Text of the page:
The federal government and Atlantic Coast Pipeline will have more time to appeal a lower court’s ruling that halted the Atlantic Coast Pipeline.
Noel Francisco, the solicitor general, wrote to the U.S. Supreme Court asking to move the deadline to June 25 — one month after the initial deadline. The ACP subsequently filed a request for an extension to file a petition for a writ of certiorari, or a request that the Supreme Court hear the case. Chief Justice John Roberts granted the request.
“The additional time sought in this application is necessary to permit the preparation and printing of the petition, and because the attorneys with principal responsibility for drafting and reviewing the petition have been heavily engaged with the press of other matters before this Court at this time in the Court’s term,” Francisco wrote.
At issue is the 4th Circuit Court of Appeals’ December decision to vacate two key approvals from the U.S. Forest Service.
The panel of federal judges said the Forest Service had violated the National Environmental Policy Act and National Forest Management Act in approving the project’s Special Use Permit and Record of Decision to construct the project through national forests. The panel also said the Forest Service lacked the authority, under the Mineral Leasing Act, to grant rights-of-way through the Appalachian Trail.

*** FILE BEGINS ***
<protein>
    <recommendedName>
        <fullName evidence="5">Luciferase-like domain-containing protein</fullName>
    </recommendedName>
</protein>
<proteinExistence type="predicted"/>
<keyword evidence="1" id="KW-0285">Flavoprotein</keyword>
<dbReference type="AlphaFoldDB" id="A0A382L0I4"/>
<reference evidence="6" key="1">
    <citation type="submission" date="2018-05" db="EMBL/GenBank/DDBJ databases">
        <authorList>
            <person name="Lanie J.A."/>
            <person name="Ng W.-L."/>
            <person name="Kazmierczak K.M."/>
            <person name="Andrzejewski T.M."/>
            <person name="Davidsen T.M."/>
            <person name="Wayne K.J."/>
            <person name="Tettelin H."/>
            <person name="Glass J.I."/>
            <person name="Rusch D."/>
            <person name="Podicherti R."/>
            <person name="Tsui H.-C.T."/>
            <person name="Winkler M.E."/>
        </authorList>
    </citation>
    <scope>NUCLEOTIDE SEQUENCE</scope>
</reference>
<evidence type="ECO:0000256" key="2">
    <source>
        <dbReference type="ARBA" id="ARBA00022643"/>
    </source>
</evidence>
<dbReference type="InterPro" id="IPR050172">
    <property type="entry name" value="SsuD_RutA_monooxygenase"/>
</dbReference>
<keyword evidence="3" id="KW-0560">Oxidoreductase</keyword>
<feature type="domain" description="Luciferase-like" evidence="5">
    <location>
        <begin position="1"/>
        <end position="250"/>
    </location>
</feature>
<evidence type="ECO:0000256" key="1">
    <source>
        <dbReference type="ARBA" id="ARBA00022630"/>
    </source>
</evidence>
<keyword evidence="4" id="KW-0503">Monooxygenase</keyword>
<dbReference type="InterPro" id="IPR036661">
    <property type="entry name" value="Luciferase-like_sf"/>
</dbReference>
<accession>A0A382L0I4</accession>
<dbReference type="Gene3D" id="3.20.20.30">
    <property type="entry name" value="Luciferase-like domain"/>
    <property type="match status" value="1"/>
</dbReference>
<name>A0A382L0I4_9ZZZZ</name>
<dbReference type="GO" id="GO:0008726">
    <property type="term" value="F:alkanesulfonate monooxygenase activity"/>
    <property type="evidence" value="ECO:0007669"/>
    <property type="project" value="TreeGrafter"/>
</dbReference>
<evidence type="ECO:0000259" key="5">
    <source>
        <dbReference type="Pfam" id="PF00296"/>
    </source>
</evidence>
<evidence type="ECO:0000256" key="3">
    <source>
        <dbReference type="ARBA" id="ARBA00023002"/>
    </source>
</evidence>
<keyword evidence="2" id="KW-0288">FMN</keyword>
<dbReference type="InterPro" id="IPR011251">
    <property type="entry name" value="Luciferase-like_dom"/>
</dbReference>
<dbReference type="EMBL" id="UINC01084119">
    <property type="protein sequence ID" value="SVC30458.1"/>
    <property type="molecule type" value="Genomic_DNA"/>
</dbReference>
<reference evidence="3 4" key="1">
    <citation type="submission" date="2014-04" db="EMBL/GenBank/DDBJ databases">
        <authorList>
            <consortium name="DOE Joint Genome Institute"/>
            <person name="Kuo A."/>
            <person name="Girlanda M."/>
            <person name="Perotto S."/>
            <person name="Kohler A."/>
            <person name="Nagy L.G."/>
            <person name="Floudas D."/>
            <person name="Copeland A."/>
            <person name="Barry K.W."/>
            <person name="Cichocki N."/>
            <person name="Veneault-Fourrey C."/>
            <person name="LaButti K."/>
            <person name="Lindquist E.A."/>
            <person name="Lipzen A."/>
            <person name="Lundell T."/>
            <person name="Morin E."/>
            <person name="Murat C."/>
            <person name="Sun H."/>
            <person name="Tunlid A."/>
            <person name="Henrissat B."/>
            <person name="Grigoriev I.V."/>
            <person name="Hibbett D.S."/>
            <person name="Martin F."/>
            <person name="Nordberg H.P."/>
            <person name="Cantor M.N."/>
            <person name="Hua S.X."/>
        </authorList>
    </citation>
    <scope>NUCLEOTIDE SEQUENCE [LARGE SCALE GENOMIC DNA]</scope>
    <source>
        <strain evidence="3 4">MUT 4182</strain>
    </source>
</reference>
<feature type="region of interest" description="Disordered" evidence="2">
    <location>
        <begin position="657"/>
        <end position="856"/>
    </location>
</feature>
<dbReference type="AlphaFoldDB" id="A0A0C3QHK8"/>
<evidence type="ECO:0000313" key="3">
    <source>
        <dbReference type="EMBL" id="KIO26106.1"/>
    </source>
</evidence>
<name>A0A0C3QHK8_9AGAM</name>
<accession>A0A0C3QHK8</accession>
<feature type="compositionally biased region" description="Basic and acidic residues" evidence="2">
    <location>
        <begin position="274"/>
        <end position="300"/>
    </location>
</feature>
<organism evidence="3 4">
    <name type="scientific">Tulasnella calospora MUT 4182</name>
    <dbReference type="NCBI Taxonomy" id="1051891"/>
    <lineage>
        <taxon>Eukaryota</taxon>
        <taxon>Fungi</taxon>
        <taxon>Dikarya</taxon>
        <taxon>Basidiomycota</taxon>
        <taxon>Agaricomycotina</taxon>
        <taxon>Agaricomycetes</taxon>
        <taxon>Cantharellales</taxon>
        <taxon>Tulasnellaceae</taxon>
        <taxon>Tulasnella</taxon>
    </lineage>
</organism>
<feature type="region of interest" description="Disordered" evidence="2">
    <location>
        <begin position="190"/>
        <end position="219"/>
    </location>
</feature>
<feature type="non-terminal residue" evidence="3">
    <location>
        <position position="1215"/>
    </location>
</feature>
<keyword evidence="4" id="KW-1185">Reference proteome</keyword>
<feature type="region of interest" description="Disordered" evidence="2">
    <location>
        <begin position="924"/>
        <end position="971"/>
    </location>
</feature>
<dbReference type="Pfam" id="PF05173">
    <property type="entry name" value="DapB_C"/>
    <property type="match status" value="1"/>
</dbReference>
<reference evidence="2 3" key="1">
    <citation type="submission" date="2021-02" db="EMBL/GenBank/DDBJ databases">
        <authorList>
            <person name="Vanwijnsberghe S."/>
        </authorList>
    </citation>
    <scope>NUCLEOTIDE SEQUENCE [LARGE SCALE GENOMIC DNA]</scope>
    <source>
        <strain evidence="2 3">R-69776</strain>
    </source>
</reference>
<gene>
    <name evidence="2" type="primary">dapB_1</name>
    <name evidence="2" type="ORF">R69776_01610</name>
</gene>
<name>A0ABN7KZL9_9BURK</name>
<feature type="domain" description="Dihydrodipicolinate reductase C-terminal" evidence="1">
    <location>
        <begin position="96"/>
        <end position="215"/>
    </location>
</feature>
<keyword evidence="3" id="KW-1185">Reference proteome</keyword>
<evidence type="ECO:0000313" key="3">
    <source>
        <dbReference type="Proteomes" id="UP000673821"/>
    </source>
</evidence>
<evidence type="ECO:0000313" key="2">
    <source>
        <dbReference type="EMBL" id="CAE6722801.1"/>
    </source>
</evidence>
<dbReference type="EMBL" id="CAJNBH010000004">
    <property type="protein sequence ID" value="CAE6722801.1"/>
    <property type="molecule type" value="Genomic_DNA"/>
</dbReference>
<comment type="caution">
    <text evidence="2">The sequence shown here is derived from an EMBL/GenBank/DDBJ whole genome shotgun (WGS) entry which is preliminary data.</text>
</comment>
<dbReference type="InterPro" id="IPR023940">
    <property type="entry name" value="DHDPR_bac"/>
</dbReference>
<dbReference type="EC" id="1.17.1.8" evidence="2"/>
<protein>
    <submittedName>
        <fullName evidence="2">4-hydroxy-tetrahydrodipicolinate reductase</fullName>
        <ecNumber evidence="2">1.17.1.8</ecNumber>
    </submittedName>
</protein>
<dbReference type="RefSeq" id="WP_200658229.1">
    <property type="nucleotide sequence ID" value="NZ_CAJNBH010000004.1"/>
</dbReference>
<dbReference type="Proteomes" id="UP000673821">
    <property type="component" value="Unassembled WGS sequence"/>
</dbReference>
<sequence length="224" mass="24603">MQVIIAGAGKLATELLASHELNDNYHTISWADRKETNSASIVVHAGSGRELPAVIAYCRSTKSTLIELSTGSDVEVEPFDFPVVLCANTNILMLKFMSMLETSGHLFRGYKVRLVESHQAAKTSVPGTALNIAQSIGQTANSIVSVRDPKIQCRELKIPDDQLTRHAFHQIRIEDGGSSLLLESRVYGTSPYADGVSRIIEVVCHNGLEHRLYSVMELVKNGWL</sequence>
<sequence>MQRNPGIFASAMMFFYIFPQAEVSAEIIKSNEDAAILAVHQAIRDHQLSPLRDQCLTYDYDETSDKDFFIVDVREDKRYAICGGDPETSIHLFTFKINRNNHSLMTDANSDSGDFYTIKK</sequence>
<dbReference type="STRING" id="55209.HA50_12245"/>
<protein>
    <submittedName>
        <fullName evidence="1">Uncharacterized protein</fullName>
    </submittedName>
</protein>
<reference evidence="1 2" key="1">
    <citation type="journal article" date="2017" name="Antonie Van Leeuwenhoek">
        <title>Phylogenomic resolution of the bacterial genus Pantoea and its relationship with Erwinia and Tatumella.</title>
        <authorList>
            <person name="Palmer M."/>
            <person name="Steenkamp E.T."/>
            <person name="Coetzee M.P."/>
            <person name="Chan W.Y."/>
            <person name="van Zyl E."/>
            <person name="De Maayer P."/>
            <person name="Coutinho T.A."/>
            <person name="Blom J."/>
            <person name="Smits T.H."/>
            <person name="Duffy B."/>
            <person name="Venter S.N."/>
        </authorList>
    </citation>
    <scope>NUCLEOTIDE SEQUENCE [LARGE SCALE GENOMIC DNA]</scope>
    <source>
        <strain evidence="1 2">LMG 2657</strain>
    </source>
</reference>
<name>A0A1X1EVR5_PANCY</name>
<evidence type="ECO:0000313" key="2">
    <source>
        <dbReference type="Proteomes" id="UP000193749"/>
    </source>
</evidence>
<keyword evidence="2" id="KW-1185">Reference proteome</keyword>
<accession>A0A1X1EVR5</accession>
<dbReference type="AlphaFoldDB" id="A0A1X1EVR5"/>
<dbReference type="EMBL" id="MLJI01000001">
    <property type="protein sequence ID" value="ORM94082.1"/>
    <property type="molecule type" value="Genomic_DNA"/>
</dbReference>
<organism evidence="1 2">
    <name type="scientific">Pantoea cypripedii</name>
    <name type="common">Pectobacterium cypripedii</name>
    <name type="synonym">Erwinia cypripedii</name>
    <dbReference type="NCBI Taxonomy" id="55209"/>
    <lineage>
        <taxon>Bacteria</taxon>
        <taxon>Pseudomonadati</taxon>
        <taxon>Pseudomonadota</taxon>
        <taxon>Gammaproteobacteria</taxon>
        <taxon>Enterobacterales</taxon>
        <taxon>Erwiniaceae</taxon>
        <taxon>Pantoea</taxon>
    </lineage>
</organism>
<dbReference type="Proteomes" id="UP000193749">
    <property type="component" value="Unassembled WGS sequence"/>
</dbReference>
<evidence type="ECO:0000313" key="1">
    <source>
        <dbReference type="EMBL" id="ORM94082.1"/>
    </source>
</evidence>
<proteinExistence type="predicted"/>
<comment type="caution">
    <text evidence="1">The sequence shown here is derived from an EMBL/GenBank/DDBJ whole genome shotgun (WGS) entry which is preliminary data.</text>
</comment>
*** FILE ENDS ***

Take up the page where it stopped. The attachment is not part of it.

In the opinion, Judge Stephanie Thacker wrote that the Forest Service had “abdicated its responsibility to preserve national forest resources.” Chief Judge Roger Gregory and Judge James Wynn joined the opinion.
Construction on the 600-mile-long natural gas project has been suspended since then.
The federal government and ACP asked for a panel rehearing en banc, meaning the case would be heard before all judges on the 4th Circuit. Those requests were denied.
“It’s not surprising that Dominion’s Atlantic Coast Pipeline is in jeopardy with multiple permitting problems,” said Greg Bupert, an attorney for the Southern Environmental Law Center, which represented a coalition of environmental groups in the case. “Forcing a massive pipeline through a national park, national forests and some of the steepest mountains in Virginia was never a reasonable approach. Of course, we’ll respond to any petition that the company files in the Supreme Court.”
In an email, Karl Neddenien, spokesman for the project, said ACP welcomed the solicitor general’s appeal.
“For decades, under Democratic and Republican administrations alike, 56 other oil and gas pipelines have operated across the [Appalachian Trail],” Neddenien said. “It is a matter of national energy security regarding whether these existing pipelines can remain in place.”